G230 Impressions

The headphones are nicely built and designed for comfort.  The cups have a serious amount of rotation and a user can lay the headset flat when not in use.  The cup material is a little uncomfortable at first, but that goes away quickly.  The skin around the ears gets a little less sensitive and the material itself breathes really well.  Wearing these for a couple of hours straight might take a little getting used to, but once the ears are acclimated then they are very comfortable to wear.  The material wicks away moisture very nicely, which is a big plus when temperatures start to rise and gamers may tend to sweat.

The earpads are thick and made of a material that becomes more comfortable over time. It also is very effective in whicking away sweat.

The top padding is not replaceable as it is in higher end models, but it easily forms to the head after some vertical adjustment of the cups.  The cups do not overly squeeze the head, but they squeeze enough to keep a good seal on the earpads.  The cups are a closed design as compared to units from Grado, but that is not a bad thing when playing in a LAN party where ambient noise needs to be cut out.

The inline volume pod works as expected and delivers linear volume control.  The mute button for the microphone is easy to access and enable.  The plugs are gold plated and seem to be well built for such a thin wire design.

The cups are big enough so that even overly large ears will have plenty of room.

Quality is very good with no parts falling off, no parts that articulate are loose, and the overall design has many nice touches that make it feel like a much more expensive set than the $40US online price.  The headphones are comfortable and easy to adjust.  The black and red color scheme is not garish, but it is eye catching.  The red does not overwhelm the black, and it has a very professional and serious feel about it.

Sound quality is a slightly different matter.  For gaming these headphones are good.  Ambient sounds are clearly produced, dialog is crisp, and explosions have some good thump to them without being boomy.  This is the best-case scenario for these headphones and they seem to have been tuned for this usage.  3D effects are going to be entirely controlled by the audio hardware on the PC side, but the soundstage was not great with these headphones.  This could potentially make 3D audio and HRTF functions not as prominent in other headphones that feature an expanded soundstage.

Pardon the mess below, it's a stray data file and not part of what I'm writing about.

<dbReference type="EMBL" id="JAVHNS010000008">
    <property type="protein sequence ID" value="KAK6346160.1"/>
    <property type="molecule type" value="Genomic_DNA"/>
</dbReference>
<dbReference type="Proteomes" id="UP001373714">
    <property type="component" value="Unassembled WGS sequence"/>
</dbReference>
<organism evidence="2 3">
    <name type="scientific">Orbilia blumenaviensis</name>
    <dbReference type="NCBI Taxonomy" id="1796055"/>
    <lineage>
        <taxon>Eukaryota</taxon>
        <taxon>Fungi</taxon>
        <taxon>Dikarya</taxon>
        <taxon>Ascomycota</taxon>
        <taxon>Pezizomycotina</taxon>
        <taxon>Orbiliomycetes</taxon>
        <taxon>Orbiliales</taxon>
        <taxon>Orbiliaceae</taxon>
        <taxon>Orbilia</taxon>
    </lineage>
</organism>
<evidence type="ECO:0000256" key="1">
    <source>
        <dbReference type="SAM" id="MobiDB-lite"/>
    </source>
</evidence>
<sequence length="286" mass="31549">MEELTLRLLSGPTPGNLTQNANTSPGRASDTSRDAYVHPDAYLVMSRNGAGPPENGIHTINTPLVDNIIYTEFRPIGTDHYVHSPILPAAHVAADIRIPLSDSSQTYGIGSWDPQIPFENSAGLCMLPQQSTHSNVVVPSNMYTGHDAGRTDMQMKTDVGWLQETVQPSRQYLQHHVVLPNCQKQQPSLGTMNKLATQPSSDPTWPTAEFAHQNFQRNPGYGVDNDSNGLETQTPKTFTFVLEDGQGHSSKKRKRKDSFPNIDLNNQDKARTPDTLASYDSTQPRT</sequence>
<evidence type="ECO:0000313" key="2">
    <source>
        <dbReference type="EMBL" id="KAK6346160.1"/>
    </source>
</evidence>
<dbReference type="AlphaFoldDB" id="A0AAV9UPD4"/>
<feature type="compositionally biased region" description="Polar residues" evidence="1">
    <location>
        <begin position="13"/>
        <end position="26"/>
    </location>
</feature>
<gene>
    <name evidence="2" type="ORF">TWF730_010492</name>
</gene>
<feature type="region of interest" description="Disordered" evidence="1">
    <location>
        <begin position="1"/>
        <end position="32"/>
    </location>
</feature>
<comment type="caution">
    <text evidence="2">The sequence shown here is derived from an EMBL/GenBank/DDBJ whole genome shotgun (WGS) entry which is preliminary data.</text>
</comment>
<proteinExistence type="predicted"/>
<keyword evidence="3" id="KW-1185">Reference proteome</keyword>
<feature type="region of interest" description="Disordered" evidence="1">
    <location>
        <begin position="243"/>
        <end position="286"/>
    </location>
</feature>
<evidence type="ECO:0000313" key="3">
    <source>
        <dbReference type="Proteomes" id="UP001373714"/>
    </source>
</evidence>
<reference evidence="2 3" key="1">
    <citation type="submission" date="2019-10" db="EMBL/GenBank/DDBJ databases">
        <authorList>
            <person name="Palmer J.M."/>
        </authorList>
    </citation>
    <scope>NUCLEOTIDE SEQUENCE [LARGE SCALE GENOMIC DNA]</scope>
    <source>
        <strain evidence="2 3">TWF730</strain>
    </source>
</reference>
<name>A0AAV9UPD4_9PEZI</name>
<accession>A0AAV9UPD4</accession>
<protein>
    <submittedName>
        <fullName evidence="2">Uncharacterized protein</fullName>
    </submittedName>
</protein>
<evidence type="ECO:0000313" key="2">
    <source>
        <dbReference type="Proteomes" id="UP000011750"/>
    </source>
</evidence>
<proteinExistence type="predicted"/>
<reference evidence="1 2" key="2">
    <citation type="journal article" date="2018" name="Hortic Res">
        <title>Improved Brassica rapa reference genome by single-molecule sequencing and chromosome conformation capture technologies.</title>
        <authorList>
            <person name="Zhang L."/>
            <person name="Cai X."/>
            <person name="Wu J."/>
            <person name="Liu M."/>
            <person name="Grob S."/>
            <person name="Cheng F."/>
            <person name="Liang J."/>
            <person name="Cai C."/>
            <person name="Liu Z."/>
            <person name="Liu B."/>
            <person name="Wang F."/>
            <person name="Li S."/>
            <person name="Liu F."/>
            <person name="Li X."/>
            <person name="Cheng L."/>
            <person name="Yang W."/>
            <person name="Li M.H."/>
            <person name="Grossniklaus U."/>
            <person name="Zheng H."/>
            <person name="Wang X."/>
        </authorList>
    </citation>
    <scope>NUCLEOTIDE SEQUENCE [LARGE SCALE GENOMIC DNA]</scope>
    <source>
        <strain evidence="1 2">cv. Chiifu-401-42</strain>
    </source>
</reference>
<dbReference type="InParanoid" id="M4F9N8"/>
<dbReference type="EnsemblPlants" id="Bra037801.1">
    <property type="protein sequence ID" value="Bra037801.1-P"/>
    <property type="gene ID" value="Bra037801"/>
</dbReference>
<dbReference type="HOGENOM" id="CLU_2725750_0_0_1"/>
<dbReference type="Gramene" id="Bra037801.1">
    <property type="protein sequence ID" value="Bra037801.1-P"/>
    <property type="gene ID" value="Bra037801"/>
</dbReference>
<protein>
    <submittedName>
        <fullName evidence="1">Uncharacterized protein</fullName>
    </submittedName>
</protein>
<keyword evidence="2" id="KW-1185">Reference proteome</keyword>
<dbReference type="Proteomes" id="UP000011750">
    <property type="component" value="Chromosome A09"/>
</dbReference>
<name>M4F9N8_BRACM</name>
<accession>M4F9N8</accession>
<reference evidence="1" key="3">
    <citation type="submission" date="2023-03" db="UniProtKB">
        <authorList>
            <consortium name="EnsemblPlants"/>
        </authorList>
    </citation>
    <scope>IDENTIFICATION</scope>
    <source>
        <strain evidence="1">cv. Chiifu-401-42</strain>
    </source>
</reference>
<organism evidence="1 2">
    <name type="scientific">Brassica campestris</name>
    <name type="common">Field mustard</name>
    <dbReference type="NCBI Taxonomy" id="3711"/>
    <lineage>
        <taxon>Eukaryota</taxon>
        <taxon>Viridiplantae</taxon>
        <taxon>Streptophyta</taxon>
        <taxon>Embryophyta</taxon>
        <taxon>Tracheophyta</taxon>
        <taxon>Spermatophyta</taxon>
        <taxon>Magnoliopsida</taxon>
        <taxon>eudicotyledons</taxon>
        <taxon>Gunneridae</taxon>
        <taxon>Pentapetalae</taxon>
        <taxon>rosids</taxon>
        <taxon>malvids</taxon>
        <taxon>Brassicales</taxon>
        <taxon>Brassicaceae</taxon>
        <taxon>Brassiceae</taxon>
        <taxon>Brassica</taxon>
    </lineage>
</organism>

The cups can also rotate so that they lay flat on a table when not in use.

Movies and TV are a mixed bag.  Dialog is handled very well with these headphones with some decent ambient sound reproduction.  Surround effects and action scenes are somewhat weaker due to a less distinct bass response.  Action scenes did not pop with these headphones, but they again seem to be tuned more towards clear dialog with average reproduction of other sounds.  At no time did I throw down these headphones in disgust, but they do not convey the visceral feel that other high end audio solutions can provide in such scenarios.

Music is probably the weakest usage case for these headphones.  Even with good quality source material and high end PC audio cards and amplifiers, these headphones seemed very flat and non-transparent.  Soundstage was very narrow and even though there was stereo separation, it was not very expansive.  The best experiences were of course with vocal heavy pieces and somewhat fell apart with more complex orchestral and piano pieces.  It again is not unpleasant to listen to, but it is not what one would consider an audiophile type experience.  At $40, one would not expect the same type of musical performance as a set of $700 headsets would afford.

The packaging is pretty basic in this product as compared to what we see with the G35. It is still well protected.

The microphone is another area that is lacking on this particular headset.  The positive is that speech is clear and easily understood.  The negative is that it often sounds hollow and tinny.  Perfectly understandable, but does not recreate the speaker’s voice in any particular detail.  For games this is perfectly adequate, but we attempted to record a podcast with this particular set and the results were disappointing.  The audio was not great, but at least it was clear and distinct.

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